'Strong chance' of UK rates rise AGAIN...!!!

  royalflush 08:48 05 Feb 2007
Locked

I see it about to happen again,damn goverment whens it going to stop,anyone think there is a ""recession" on the way...?

click here

  Kate B 09:27 05 Feb 2007

The government doesn't set interest rates, they're set by the Bank of England's Monetary Policy Committee.

  Ho-Lin-Sok 10:17 05 Feb 2007

May not happen, the Bank of England may respond as the inflation rate seems to be higher than forecast and a tweak may be required. As they have only just raised the rate it is also possible that they may take a "wait and see" approach to let it take effect (or not). The only thing that is certain is your taxes will go up.

  Zero G 10:38 05 Feb 2007

Of course interest rates will go higher, the Bank of England wants to stem the high rate of people borrowing and getting into debt. You only have to look in the high street at those shops offering interest free or nothing to pay until Jan2008 offers.

Also putting up interest rates may slow down the housing market and stop those being offered 5, 6 or 7 times their salary from taking on suicidal mortages.

  johndrew 12:10 05 Feb 2007

Much of the current situation results from interest rates being reduced to tiny amounts a couple of years ago. If rates had been maintained at, say, 5% the spending surge in consumer goods and rises in property may not have resulted.

Personally I believe that a stable economy should be stable in all areas. It is good for politicians to be able to point to low interest rates but, as is now apparent again, this can lead to inflation rising. I seem to remember a similar situation in the mid-`70s which eventually led to the problems of the late 70s and early 80s.

However, if rates were set in concrete we would have no need for the Bank of England's Monetary Policy Committee and maybe the Chancellor would be looking for work to bulk his portfolio out!!!

  Kate B 12:16 05 Feb 2007

The economy is very different now to the way it was in the 1970s. We had more manufacturing, wage controls and a willingness to use fiscal (tax) measures to control the economy. Now the economy is a service-based one and has a greater proportion of jobs that can be moved offshore, which means less confidence among employees here who are less inclined to push for inflation-busting pay deals.

Unions have made a bit of a comeback since the dark days of the 1980s but their influence is at present nothing like as strong as it was in the 1970s, so generally upward - and therefore inflationary - pressure on pay is muted.

Despite having a Labour government, there's still a huge reluctance to use fiscal measures to exert any downward pressure on inflation, so that really only leaves interest rates, which are a) a blunt instrument and b) not in the control of the government.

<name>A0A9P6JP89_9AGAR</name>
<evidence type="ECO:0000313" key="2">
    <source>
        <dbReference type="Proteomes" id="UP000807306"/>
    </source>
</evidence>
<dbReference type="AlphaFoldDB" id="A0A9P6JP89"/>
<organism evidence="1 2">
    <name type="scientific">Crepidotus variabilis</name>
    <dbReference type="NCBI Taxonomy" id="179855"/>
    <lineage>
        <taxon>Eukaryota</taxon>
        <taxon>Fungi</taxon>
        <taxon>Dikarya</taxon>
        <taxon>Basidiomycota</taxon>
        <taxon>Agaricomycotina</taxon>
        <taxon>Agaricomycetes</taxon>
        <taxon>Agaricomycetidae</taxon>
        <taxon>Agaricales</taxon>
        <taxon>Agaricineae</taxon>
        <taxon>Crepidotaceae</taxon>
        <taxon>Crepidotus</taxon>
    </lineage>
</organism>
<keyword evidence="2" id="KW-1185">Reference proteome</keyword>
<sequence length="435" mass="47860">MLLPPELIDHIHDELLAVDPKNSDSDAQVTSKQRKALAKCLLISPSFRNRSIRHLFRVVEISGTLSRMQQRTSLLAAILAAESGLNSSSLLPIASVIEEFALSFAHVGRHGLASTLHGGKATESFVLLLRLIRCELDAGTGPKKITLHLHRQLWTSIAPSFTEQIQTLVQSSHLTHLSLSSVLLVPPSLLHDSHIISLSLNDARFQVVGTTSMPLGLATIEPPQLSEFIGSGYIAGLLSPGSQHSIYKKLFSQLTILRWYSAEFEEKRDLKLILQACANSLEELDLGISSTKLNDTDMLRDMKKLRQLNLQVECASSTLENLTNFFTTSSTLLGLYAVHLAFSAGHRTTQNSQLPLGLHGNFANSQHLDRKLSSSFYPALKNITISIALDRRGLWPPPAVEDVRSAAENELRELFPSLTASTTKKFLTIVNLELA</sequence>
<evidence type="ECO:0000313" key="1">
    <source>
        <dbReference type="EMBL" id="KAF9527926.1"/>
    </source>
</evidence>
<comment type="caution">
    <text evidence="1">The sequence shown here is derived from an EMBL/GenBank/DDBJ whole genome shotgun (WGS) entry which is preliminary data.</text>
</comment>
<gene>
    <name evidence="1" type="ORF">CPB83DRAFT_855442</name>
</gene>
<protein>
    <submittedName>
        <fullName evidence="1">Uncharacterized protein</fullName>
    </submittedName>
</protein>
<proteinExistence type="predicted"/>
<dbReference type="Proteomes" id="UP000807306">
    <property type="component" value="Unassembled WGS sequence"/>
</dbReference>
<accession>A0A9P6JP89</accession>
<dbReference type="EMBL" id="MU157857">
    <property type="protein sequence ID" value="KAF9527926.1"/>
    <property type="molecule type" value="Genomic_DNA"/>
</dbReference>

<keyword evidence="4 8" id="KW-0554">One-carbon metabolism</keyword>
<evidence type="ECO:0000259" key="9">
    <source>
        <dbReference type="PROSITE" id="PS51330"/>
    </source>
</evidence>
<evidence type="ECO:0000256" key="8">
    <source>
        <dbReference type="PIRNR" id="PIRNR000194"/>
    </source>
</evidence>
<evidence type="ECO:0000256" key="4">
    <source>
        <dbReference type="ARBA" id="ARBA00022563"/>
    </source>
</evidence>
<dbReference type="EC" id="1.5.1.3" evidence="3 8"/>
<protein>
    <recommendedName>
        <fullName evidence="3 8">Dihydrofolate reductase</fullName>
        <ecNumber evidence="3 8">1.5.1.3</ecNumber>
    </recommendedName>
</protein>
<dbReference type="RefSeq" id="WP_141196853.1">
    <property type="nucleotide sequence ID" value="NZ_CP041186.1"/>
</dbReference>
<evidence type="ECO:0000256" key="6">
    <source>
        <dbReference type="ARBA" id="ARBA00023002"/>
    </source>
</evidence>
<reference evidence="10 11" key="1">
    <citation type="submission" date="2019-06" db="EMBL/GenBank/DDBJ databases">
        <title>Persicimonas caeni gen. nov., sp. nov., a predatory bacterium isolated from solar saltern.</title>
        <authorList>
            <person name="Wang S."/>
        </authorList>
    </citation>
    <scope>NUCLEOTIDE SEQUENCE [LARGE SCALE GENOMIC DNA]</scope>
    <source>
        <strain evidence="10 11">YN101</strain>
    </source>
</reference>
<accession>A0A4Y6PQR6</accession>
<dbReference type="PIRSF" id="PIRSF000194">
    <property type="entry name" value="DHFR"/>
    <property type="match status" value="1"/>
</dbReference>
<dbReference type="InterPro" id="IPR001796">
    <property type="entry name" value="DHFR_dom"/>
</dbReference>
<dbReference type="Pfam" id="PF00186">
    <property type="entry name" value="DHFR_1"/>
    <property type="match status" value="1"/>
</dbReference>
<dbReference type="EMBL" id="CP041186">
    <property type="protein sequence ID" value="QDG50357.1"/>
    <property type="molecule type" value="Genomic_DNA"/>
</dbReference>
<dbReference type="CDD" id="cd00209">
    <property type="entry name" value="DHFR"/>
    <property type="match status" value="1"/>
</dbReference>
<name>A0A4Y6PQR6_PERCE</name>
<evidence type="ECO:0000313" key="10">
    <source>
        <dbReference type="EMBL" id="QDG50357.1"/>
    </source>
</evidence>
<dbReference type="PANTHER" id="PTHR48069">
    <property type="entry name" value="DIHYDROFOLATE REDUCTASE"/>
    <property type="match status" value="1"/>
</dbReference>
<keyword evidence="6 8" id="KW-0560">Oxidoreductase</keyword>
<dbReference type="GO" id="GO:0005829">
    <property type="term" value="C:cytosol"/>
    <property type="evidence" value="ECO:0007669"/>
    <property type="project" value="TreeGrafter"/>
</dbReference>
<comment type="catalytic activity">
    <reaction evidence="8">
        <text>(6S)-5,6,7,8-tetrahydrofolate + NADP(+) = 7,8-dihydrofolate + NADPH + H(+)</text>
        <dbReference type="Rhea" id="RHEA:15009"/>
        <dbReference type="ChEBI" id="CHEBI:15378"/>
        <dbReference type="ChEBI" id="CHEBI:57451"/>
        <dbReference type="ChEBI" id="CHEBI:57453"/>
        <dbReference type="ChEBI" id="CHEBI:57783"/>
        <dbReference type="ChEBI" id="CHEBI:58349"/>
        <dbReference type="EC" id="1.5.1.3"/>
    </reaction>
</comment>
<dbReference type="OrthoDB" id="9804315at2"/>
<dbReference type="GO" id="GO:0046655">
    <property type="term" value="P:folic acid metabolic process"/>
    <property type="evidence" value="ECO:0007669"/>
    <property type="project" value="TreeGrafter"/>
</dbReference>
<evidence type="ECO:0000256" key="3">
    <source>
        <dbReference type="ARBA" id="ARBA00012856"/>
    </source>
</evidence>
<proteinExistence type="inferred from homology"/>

Rates can't possibly be set in concrete as they depend on, among other things, the exchange rate, which again is not controlled by the government but by global factors - the US interest rate is just one of those - and of course by the financial markets.

I suspect rates will go up again because borrowing is quite high, but the last thing the government or the Bank wants is a crash in the housing market, which would be catastrophic, so another quarter-point is probably on the cards but perhaps not this month.

  Brock100 12:17 05 Feb 2007

Great no mortgage and a few bob in savings could not be better.

  Kate B 12:24 05 Feb 2007

Yes, people often overlook savers when discussing interest rates. Low rates have been a problem for people with cash on deposit, though of course you can almost certainly get a better return on your lolly than a bog-standard building society account.

  spuds 13:35 05 Feb 2007

In my area of the UK, house prices seem to be on the downward stroke.Christmas time and prior to that, prices were on a weekly increase. Discounts and stagnant prices in the offering now perhaps!.

  Kate B 14:15 05 Feb 2007

Where do you live, spuds?

  johndrew 14:22 05 Feb 2007

I agree the economy is greatly different to the way it was thirty years ago. One major change has been the reduction in our manufacturing base - the only true producer of wealth.

With large amounts of manufacturing going `offshore` our own workforce have been forced to find employment in areas which do far less for the true health of the nation. Service industries only recycle existing money and do little to increase it. I also agree it is not only manufacturing that has gone offshore, but this does little to enhance job prospects for the existing workforce.

As a result it is possible we shall see larger numbers of skilled people leaving the UK - taking their capital with them - which will leave us more dependent on migrants from elsewhere to support the infrastructure and economy. The question then is how willing will they be to invest in our economy rather than sending their money home?

An interesting point is the current lack of inflationary pressure from Union demands and yet we have `adequate` inflation present. Could it be that if strong Unions were present we would have higher inflation?

My comment on interest rates being `set in concrete` was tongue in cheek and a little poke at the BoE and Chancellor. The chances of all countries subscribing to `fix` their rates is pretty much zero as all have dissimilar problems and currencies; a Utopia this is not.

However, as I have no mortgage or other borrowings, my feelings a quite similar to Brock100!!

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